Hot Car Deaths: Rising Number Of Children Dying Prompts Hot Cars Act Of 2016

There has been another hot car death where a child has been forgotten by their parents or intentionally left in the car while the parent goes about their day. This week a mother in Texas forgot to drop her 1-year-old baby off at daycare and went to work, leaving the child in the scorching heat all day. At the end of the work day, she went to the Kreative Kids Learning Center to pick the child up and discovered that she had never dropped him off. Police were unable to revive the child when they arrived on the scene.

The death of the Texas boy brings the hot car death toll in the United States up to 30 children this year so far. According to KidsandCars.org, the average number of kids that die as a result of being left in hot cars is typically 37 per year in the United States.

Last week Florida firefighter Troy Whitaker dropped his 5-year-old daughter off at school but apparently forgot to drop his almost 2-year-old son Lawson off at daycare. The young boy was left in the intense Florida heat in a pick-up truck from 8:30 in the morning until 4:30 in the afternoon. Whitaker reportedly ran errands during the day, including doing some grocery shopping, before realizing his son was still in the car. CPR was attempted in an effort to revive Lawson, but the boy was pronounced dead at the hospital.

As the Inquisitr reported, Troy Whitaker was charged with aggravated manslaughter in connection with the hot car death of his son. Whitaker was released from jail after posting a $50,000 bond. A GoFundMe page was set up to raise funds for the father’s legal defense, and not for the funeral costs. The page was eventually shut down although it is not clear whether GoFundMe shut the page down or if its creator did.

One of the most talked about hot car deaths is that of 22-month-old Cooper Harris in 2014. The toddler’s dad Justin Ross Harris was to drop his son off on the way to work on June 18, 2014. The pair stopped at a restaurant for breakfast and Harris should have then driven the short distance to Cooper’s daycare before continuing on to work at The Home Depot headquarters. Instead, he went straight to work and carried on with his day.

Justin Ross Harris
Justin Ross Harris [Image by Stephen B. Morton/The Atlanta Journal Constitution via AP Images]

While Harris has always maintained that the hot car death of Cooper was nothing more than a tragic accident, the police and prosecutors did not believe him. Harris reportedly went to his car during his lunch break at work and opened the door to put something inside of it. As CNN reports, Harris left work around 4:00 p.m. and during his drive to a movie theater he noticed Cooper in the back seat. The medical examiner believed that the boy had been dead for several hours.

Three months after Justin Ross Harris’ son Cooper died in a hot car death, Harris was indicted on several charges including malice murder, two counts of felony murder, and cruelty to children in the first degree. He was also charged with offences related to inappropriate sexual text messages he had sent to underage girls.

The prosecution theory is that Justin Ross Harris intentionally left Cooper in the hot car because he was having several affairs and wanted to be free of children. Investigators found searches on Harris’ computer related to hot car deaths and queries about how to survive in prison. The prosecutor also alleged that Harris should have known as soon as he opened the car door that something was wrong because there was a strong, foul odor in the vehicle.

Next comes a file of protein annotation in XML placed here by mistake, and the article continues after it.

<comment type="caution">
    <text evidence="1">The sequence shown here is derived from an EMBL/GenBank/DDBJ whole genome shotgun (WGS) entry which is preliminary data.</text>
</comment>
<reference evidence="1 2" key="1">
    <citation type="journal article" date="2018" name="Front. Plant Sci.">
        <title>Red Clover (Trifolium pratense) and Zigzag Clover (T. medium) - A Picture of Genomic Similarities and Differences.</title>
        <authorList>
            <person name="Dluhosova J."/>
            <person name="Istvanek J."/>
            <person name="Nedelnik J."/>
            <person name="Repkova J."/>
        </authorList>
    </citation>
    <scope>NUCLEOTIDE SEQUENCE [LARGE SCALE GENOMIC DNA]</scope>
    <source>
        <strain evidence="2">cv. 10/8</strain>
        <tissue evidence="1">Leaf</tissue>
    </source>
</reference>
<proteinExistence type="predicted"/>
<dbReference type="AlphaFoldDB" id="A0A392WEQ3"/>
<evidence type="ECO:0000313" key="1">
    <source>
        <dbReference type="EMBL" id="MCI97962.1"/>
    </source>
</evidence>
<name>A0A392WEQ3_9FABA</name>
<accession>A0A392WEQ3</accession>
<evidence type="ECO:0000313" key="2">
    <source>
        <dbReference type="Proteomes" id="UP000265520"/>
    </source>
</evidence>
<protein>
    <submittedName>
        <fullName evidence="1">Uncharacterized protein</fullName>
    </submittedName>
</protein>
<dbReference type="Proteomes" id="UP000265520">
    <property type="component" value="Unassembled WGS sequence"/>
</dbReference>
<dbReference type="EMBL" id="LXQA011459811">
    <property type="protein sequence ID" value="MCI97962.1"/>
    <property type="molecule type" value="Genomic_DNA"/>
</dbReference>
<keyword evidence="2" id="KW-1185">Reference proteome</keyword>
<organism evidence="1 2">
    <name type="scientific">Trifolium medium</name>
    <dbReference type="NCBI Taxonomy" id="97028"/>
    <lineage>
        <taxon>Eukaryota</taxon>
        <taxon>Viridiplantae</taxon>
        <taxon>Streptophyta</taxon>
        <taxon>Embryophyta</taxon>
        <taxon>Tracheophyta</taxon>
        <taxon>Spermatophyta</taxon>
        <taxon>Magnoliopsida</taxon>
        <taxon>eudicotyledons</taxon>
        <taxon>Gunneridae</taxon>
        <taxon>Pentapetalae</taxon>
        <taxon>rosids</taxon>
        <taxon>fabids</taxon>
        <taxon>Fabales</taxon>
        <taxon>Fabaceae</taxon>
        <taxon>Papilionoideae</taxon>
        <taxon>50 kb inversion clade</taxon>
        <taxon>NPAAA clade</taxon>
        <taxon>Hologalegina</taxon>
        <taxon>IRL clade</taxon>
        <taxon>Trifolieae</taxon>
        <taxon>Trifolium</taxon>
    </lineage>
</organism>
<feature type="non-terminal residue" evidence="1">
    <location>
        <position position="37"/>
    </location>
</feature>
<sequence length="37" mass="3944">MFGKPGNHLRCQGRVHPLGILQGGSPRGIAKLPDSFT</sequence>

In April 2016 jury selection began in Harris’ case but as the Inquisitr reported, after impaneling more than 300 potential jurors, they were unable to obtain the 30 jurors necessary to proceed. The defence put forward a motion to move the trial because it was unlikely they could find the required number of impartial jury members. The motion was granted and jury selection for the new location trial began this week.

In an effort to put an end to the hot car deaths of young children, KidsandCars.org introduced the Hot Cars Act of 2016. The Act has received support from 15 of the nation’s leading public health, consumer, and safety organizations, along with parents who have lost children to hot car deaths, and experts in neuroscience.

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According to the press release put out by KidsandCars.org:

“The HOT CARS Act would require the U.S. Department of Transportation to issue a final rule within two years for a reminder system to alert the drive if a child is left unattended in a vehicle.”

Under the Hot Cars Act, all new vehicles would be required to have some type of notification to let drivers know that their child is in the back seat when they are getting out. CNN reported that General Motors became the first company to take action on the topic when they announced that they would install a warning tone and reminder message in the speedometer of all 2017 Acadias that says “Look in Rear Seat.” They plan to introduce the feature on other four-door GM models in the future.

Hot Car Fatalities
Hot Car Fatalities 1990 - 2015 (September) [Image by KidsandCars.org]

With the wide-ranging support, it seems likely that the Hot Cars Act of 2016 will pass and become legislation. Overworked and stressed-out parents are running on fumes, putting more and more kids at risk of being forgotten in the vehicle. Car manufacturers have the opportunity to help prevent these deaths that seem to be happening alarmingly frequently. Some type of solution is needed to stop hot car deaths, and a notification from the vehicle as parents exit the car is a good place to start.

Tell us — do you think a notification when getting out of the vehicle will help prevent these hot car deaths?

[Featured Image by Chip Somodevilla/Getty Images]